From: Daniel Schwanen
To: The Incoming Canadian Parliament
Date: October 8, 2021
Re: Reform of the Competition Act
Parliament will be considering, in due course, reforms to Canada’s Competition Act to modernize it for the digital age.
This is welcome, as long as it does not create greater barriers to investment and innovation in digital technologies.
Many commentators bemoan the market power of large companies operating in the Canadian marketplace. They have focused in particular – though far from exclusively – on big US-based Internet companies. In Europe, these entities will now be regulated by a special ex-ante – prospective – regime that applies only to them. And meanwhile, there are US calls that these firms be broken up.
However, there are no reasons to think that adopting similarly sweeping approaches would actually result in a more competitive Canadian marketplace, relative to modernizing the application of our current competition rules, and better resourcing those who have to apply them.
The market power of firms at the top has indeed increased across many industries and nations, according to the IMF. It points the finger at a series of mergers and acquisitions, particularly in technology-intensive sectors that can reap benefits from data- or R&D-based economies of scale and of scope, as drivers of increasing market concentration.
Policymakers are rightly worried that this trend can suppress business dynamism, which could translate into lower innovation and higher prices.
But it is not evident a priori that such negative impacts obtain in any given market in which a large company, or a few large companies, may operate. First, size may be a function of network economies – of the efficiency with which data-driven firms are able to provide tailored services to their customers, the so-called “mass customization” effect. This is not bad for customers – or for suppliers seeking to offer their goods and services on electronic marketplaces or social media platforms. In general, in a time of rapid technological change, innovation is compatible with competition between a few large innovators at the technological frontier.
Conflating the size or technology-driven nature of companies with market power, and assuming that market power will be abused, or assuming that “tech companies” are all the same, when in fact they each operate under quite different business models, should not take the place of a rigorous understanding the state of competition in a particular market in which Internet-based companies operate in competition with others.
The US Federal Trade Commission was recently spanked about this when its complaint about abuse of dominance by Facebook was rebuffed by a judge because the FTC had not been able to define the market over which the company was accused of illegal monopolization
Indeed, critics have often tended to highlight only the role that digital players occupy in the digital space, which exaggerates their overall market share.
Retail is a case in point.
Amazon clearly is the leader in the North American e-commerce realm, but e-commerce itself only ever reached about 16 percent of the overall retail US market at the height of pandemic-related closures in 2020. Statistics Canada data shows that the share of Canadian-based retailer’s sales accounted by e-commerce hovered just below 10 percent in the early days of the shutdown, settling down to about 7 percent recently. The foreign share is about the same, which leads to estimates that, overall, traditional retailers are expected to have an 86-percent market share in 2022.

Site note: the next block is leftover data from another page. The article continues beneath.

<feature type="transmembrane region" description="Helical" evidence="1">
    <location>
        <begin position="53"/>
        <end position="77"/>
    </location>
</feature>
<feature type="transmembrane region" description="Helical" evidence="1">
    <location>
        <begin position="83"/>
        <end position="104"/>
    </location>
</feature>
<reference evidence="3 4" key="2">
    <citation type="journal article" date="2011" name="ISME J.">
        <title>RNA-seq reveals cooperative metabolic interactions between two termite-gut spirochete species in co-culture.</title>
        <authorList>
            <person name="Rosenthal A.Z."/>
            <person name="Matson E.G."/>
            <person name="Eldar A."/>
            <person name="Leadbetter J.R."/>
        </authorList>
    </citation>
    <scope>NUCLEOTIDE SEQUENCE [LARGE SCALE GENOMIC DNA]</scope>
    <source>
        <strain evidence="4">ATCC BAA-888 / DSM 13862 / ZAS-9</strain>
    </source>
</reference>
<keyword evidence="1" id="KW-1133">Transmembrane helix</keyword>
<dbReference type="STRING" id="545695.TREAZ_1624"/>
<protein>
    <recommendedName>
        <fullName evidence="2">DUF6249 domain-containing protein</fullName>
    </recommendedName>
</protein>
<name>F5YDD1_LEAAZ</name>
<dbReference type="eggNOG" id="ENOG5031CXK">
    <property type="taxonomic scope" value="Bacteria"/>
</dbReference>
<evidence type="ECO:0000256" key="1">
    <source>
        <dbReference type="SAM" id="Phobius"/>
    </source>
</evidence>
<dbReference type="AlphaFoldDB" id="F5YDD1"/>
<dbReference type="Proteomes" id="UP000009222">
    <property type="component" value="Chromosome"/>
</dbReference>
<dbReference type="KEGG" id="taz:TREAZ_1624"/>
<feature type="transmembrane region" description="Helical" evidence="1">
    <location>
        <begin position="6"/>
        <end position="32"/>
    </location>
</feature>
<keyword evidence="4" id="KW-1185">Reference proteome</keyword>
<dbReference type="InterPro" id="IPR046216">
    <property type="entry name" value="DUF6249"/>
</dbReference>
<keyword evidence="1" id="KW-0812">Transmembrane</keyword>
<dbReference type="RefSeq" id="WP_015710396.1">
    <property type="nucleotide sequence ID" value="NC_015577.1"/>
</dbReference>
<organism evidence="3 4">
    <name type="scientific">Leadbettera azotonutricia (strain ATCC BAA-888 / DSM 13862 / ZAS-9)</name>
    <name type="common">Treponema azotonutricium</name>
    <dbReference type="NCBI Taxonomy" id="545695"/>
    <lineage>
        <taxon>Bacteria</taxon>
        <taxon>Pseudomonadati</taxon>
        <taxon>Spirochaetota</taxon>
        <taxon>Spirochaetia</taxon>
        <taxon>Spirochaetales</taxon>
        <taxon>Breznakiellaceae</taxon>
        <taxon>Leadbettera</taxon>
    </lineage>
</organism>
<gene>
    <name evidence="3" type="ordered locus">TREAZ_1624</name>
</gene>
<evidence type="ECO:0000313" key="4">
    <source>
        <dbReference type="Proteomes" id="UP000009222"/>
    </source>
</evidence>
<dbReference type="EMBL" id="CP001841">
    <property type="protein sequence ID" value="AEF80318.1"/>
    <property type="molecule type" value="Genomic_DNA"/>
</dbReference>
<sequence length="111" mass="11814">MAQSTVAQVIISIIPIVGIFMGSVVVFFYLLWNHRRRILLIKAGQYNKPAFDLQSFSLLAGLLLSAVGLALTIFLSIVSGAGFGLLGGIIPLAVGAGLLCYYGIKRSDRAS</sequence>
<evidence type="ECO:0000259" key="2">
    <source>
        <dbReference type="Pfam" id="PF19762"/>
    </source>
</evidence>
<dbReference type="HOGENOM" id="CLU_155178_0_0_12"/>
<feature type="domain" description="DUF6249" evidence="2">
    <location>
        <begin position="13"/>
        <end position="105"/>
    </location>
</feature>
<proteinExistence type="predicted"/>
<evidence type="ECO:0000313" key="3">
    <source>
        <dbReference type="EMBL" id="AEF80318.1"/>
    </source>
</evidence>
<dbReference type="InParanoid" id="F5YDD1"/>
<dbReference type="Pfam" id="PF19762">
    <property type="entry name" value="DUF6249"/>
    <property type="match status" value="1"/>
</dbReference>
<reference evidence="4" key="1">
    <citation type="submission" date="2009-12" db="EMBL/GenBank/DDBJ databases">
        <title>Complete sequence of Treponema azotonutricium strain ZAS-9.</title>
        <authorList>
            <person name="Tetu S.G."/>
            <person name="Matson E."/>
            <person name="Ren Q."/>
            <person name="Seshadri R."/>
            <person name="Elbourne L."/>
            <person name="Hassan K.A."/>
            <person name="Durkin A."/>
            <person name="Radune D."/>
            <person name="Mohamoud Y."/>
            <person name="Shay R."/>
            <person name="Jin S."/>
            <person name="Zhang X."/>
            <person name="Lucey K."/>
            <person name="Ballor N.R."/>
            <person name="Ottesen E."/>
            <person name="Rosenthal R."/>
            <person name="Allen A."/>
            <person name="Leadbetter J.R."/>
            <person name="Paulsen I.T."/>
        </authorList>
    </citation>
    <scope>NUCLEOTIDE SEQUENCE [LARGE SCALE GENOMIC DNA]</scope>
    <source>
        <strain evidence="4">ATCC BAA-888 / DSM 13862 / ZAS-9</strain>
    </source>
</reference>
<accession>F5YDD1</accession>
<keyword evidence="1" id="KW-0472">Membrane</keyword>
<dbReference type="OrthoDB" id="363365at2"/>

Even so, digital technologies are becoming ubiquitous and less expensive, and every firm becomes digital, as technology assists in better understanding customers, managing supply chains, enhancing logistics, and facilitating omnichannel modes of delivery For example, traditional retailers now offer their products online and delivery to consumers, and new business models like Shopify have emerged to help smaller firms connect directly with customers.
Canada should make sure it assesses alleged anti-competitive behaviours on their merits, using a relevant definition of the market encompassing all those that provide similar goods and services, and taking into account dynamic factors such as the likely continued emergence of new business models and techniques.
If companies, digital or otherwise, engage in anti-competitive behaviours, including by engineering mergers to take out viable competitors, the Competition Bureau has the authority to deal with it. If markets become more complex because of digitization, then more resources or the use of novel techniques, such as AI, to ferret out questionable behaviour, are welcome.
But in this age of rapid technological advances, a singular regime focused on ex-ante regulation of the activities of large foreign tech-driven companies is misplaced, potentially limiting the growth of tech-driven Canadian companies themselves. The principal obstacles for Canadian companies to grow in the digital space are slow technology adoption by smaller businesses, and the difficulty of recruiting skilled personnel. If governments want to promote thriving companies and a highly competitive and innovative environment, these are the issues to prioritize.
Daniel Schwanen is Vice-President Research at the C.D. Howe Institute.
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The views expressed here are those of the author. The C.D. Howe Institute does not take corporate positions on policy matters.